Dr. Day is a cardiologist/electrophysiologist at the Intermountain Medical Center Heart Institute in Salt Lake City, Utah. He graduated from Johns Hopkins Medical School and completed his residency and fellowships in cardiology and electrophysiology at Stanford University. He is the former president of the Heart Rhythm Society and currently serves as the president of the Utah chapter of the American College of Cardiology.
How To Get Off Medications Safely
Fully 70% of all Americans take prescription medications according to the Mayo Clinic. Nearly twice as many Americans are now taking prescription medications compared to 15 years ago. Are we opting for medications instead of treating the real underlying problem?
Do you struggle with fatigue? Are you having troubles sleeping at night? Do you not feel like yourself anymore? If you answered “yes” to any of these questions then chances are that you may be suffering from a medication side effect.
If you want to learn how to get off your medications safely by replacing them with healthy new habits, then this article is just for you. Even if you are not on any medications at this time, in this article I will show you how to develop healthy habits so that you may never have to take a medication in your life.
No sooner had Mark turned 40 than his doctor told him his cholesterol was too high. Although Mark exercised regularly, he was a busy executive and it was hard for him to make healthy food choices while traveling.
“I know I can beat this with a healthy diet,” Mark told himself.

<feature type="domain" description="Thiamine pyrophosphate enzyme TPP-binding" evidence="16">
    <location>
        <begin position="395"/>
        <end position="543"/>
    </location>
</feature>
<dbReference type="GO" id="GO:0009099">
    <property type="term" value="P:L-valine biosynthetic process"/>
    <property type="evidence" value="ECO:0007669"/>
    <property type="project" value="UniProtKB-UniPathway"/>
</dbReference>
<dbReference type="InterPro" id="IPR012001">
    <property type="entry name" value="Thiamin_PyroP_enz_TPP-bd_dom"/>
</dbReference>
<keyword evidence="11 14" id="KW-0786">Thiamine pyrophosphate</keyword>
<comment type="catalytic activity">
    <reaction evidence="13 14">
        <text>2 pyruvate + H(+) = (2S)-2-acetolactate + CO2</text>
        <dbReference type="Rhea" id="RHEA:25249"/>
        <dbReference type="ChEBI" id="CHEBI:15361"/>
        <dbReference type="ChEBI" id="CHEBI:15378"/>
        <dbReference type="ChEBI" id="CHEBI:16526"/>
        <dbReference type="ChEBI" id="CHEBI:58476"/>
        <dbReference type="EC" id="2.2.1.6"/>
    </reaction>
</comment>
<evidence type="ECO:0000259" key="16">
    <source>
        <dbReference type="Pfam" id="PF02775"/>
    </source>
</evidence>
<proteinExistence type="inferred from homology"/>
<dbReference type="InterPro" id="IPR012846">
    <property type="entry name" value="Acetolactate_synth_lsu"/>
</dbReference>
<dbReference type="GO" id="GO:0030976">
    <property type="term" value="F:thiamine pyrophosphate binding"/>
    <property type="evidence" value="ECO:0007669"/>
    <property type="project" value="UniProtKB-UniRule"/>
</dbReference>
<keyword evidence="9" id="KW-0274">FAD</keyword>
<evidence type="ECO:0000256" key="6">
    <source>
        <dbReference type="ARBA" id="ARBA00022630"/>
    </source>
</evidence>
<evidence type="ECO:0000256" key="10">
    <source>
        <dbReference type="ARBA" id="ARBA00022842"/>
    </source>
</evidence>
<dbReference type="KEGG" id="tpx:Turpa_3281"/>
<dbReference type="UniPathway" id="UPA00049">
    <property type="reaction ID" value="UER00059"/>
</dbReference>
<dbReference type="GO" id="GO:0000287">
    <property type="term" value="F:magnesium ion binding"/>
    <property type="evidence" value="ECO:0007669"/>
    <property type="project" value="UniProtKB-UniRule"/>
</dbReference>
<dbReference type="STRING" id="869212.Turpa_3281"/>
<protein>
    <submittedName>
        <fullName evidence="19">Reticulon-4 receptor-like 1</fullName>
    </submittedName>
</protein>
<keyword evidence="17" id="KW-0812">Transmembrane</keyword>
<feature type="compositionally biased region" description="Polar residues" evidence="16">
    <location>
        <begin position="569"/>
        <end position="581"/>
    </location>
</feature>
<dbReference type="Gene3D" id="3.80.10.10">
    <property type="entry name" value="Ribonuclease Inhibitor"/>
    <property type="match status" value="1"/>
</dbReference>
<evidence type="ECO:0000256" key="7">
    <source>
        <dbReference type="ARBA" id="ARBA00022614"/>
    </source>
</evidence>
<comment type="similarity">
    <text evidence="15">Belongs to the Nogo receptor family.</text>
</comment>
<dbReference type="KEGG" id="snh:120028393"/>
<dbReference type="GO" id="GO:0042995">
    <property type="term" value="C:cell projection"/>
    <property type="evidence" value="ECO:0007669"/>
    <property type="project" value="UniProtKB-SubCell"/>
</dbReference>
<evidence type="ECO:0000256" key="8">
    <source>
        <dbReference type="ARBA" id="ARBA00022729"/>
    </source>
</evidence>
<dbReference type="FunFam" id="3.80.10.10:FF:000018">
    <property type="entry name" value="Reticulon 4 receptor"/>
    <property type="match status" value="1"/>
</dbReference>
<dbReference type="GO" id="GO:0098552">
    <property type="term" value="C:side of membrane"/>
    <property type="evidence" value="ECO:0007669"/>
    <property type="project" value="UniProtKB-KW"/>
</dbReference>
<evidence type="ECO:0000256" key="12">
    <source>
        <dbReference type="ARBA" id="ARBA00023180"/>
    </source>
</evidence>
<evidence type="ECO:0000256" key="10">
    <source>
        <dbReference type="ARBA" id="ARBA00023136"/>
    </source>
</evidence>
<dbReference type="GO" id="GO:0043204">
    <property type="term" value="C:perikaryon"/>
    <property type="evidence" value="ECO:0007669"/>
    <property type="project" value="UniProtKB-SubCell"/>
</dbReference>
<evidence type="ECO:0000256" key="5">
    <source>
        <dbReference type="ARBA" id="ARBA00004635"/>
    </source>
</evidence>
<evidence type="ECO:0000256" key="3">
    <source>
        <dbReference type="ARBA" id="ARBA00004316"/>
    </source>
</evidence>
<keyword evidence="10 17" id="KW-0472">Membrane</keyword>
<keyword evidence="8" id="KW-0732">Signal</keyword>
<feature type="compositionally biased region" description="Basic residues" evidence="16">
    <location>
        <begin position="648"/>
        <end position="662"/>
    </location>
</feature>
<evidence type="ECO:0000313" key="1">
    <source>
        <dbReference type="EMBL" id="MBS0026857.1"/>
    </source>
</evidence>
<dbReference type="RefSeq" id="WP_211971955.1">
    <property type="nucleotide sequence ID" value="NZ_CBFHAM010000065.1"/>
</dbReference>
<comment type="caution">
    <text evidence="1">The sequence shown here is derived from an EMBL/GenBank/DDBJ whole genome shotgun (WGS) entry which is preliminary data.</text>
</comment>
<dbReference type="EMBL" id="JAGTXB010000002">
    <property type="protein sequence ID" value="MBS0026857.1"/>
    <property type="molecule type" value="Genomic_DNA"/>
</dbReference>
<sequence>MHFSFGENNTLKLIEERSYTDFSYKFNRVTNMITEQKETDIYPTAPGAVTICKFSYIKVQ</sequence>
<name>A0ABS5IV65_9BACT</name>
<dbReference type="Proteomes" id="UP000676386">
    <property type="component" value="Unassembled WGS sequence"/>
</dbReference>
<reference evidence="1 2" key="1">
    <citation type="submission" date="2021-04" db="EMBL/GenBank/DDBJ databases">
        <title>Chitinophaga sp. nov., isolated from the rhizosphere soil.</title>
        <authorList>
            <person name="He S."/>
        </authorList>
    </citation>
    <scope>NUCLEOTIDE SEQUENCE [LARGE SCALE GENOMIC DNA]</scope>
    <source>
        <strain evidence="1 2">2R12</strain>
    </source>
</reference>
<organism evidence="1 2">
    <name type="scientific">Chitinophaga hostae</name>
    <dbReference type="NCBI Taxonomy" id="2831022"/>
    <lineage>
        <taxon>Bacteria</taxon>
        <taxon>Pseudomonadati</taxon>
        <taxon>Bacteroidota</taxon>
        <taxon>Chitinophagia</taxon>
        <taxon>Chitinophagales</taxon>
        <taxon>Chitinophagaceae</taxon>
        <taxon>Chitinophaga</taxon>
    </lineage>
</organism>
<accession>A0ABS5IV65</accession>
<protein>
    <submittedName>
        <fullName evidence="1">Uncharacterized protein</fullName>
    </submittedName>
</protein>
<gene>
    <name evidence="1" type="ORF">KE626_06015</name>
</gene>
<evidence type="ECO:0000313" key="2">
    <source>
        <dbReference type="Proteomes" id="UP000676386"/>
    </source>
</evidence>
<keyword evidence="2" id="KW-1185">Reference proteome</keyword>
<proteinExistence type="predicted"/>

He started eating more vegetables, dramatically reduced bread and pasta, eliminated sugar, and replaced red meat with fish. He was making real progress and his cholesterol numbers were coming down. He even lost 20 pounds.
Given his family history of heart disease, his doctor wanted his cholesterol numbers even lower. After 6 months of trying, the numbers were simply not low enough. His doctor wanted him to take a “statin” medication to further lower his cholesterol.
At first nothing changed. Mark continued to make healthy food choices and faithfully take his statin. Three months later, his cholesterol numbers were now perfect.
“I’ve dodged the bullet that killed my father,” Mark thought. With perfect cholesterol numbers, little by little, Mark started bringing back his “comfort foods.” He quickly gained back the 20 pounds he lost plus an extra 10.
Previously, Mark felt obligated to go to the gym each morning before work. However, with things busier at work and with his perfect cholesterol numbers, he no longer felt compelled to go to the gym each day. A year later, his blood pressure and cholesterol were up and he was diabetic.
Mark’s physician then prescribed metformin for his diabetes, lisinopril for his high blood pressure, and increased his dose of simvastatin. What went wrong?
Do Prescription Medications Change Behavior?
Conventional wisdom would tell you that patients who faithfully take their medications must be healthier. Could “fixing” his cholesterol problem actually be the cause of Mark’s new health challenges?
Eating Behaviors Change With Medications
Mark, like many patients I have cared for, subconsciously felt like his heart was “protected” on a statin. Even though he knew he still needed to “eat right,” the motivation was just no longer there with perfect cholesterol numbers.
Is there any scientific evidence to back up this observation that statins change eating behaviors? In a recent study of 27,886 Americans followed for 20 years, UCLA researchers discovered a most unusual finding. Once Americans go on statins, they start eating 10% more calories, 14% more unhealthy fats, and gain an extra 10+ pounds in the process.
Statins are not known to make people hungrier or crave junk food. Rather, researchers concluded that once a statin was “on board,” people no longer felt compelled to religiously watch their diets.
Indeed, these are changes that are not just seen with statins. I have seen the same thing with diabetes and high blood pressure medications as well. Too often, once people start on these medications they start making poor food choices again. They feel a false sense of security on the medications.
Exercise Behaviors Change on Medications